Earlier this month, my brother and his girlfriend came for a visit. It was Jacob’s first time skiing, and I think everyone would agree that he is a natural, going from this…
…in less than a fortnight.
It meant a lot to me for Jacob to see this valley and I hope that he has some happy memories of it. I certainly have happy memories of him, here; little vignettes that I can call up in my mind when I miss him. Jacob upright in a chair, an open book in one hand while the fingers of the other play with his whisky glass. Jacob with his sleeves rolled up, stirring leeks or drying dishes. (I note that he has been the only one of our male guests to help out at all in the kitchen! In fact, he is a super cook.) Jacob with a wide grin on his face and hair flying back from his forehead as he zooms down piste after piste. Jacob belting out Toto’s Africa at the karaoke bar with our friend Claire.
At Dad’s funeral, Uncle Peter said that theirs’ had been a small family, and it had just got even smaller. Ours’ was a small family, too, and now there are just the two of us, but the truth is that we didn’t see as much of each other as we really should have while we were both living in London and one of the great pleasures of his stay was having the chance to spend time together.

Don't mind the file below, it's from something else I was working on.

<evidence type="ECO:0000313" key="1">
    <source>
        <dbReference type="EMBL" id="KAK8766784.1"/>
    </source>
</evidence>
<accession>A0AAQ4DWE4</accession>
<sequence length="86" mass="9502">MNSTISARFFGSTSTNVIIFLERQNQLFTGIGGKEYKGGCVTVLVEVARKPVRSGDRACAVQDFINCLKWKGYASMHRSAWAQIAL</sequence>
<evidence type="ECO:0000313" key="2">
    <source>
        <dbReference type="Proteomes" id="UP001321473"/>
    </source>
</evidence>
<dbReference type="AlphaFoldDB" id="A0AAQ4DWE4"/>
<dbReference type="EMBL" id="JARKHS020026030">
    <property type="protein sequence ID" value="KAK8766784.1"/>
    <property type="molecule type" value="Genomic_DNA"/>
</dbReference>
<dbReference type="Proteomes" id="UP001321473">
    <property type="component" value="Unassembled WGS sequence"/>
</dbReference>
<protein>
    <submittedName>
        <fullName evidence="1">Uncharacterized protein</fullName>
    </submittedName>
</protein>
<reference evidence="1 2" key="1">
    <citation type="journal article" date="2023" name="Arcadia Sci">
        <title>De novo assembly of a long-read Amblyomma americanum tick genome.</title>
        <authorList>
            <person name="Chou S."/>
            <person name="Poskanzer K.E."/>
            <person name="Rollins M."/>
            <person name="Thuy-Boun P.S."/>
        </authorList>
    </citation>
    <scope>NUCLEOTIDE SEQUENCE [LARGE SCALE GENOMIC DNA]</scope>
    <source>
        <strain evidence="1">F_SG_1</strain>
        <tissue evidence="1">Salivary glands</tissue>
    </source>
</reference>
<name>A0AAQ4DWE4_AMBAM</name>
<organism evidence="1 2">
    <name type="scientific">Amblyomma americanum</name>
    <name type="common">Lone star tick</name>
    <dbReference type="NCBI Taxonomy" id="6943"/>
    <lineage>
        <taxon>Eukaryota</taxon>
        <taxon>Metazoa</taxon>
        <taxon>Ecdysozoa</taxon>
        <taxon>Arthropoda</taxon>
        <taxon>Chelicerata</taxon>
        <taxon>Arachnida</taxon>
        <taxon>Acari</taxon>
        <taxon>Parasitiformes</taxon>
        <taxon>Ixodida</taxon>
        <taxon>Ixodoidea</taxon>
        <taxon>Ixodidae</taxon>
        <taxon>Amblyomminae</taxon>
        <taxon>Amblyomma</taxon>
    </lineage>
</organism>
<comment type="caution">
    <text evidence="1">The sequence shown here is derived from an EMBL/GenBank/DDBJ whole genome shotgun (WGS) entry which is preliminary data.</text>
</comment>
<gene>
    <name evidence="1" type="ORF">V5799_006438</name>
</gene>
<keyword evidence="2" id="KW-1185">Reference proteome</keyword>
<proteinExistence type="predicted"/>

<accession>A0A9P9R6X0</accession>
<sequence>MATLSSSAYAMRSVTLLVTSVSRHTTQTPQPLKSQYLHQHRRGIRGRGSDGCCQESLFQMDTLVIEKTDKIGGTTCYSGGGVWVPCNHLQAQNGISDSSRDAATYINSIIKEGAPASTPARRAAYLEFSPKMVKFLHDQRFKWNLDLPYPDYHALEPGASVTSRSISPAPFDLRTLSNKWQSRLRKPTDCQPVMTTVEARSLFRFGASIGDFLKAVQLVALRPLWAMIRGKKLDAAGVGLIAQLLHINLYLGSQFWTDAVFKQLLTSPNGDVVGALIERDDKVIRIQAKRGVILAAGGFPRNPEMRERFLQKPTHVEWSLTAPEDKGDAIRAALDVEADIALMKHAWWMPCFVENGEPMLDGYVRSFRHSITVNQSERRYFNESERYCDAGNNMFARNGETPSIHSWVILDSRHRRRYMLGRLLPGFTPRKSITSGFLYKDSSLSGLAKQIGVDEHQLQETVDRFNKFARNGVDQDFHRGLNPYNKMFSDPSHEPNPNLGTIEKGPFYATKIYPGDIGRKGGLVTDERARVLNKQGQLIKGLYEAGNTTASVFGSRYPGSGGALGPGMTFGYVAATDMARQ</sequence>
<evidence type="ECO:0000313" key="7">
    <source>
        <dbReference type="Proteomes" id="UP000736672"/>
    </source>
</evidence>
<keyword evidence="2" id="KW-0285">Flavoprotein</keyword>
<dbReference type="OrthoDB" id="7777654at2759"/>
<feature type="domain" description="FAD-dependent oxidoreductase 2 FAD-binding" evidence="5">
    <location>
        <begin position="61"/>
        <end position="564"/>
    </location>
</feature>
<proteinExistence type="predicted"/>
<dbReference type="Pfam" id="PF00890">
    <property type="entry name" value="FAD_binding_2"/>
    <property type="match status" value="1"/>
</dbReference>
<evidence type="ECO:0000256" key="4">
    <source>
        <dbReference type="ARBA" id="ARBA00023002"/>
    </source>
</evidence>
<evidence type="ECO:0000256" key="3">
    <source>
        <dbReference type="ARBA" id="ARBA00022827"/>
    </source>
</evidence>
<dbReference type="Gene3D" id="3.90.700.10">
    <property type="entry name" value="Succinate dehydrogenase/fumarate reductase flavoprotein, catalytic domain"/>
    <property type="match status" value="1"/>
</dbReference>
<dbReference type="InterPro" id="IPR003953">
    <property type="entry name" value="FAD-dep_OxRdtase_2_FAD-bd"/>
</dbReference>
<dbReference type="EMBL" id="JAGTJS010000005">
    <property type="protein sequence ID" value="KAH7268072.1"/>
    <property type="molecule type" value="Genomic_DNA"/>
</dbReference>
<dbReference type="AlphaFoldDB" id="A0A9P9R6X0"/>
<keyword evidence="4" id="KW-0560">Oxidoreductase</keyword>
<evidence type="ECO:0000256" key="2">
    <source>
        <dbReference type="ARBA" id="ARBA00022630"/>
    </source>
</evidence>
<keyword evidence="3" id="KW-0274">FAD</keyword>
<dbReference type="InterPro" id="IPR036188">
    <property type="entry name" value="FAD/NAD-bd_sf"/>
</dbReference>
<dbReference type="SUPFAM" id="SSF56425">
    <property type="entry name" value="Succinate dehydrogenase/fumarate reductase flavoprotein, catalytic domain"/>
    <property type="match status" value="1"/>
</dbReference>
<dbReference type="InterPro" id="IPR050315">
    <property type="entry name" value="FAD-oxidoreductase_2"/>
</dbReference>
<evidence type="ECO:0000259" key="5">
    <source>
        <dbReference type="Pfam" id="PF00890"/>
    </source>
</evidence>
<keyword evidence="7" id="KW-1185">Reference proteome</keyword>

Despite the fun we had on the mountain, I think my favourite part of the day was the evening; hearty meals and red wine would yield to peppermint tea and all of us curled up under blankets, drifting off as we half watched movies.
This is my dream. Jacob and his family at our chalet here, his children learning to ski with their cousins. Mine and Ben’s family at Jacob’s home in the Cotswolds, our children eating the strawberries and broad beans from his garden. Writers, somehow. I think we should consider ourselves lucky that we have both found our corners of the world where we can feel at peace.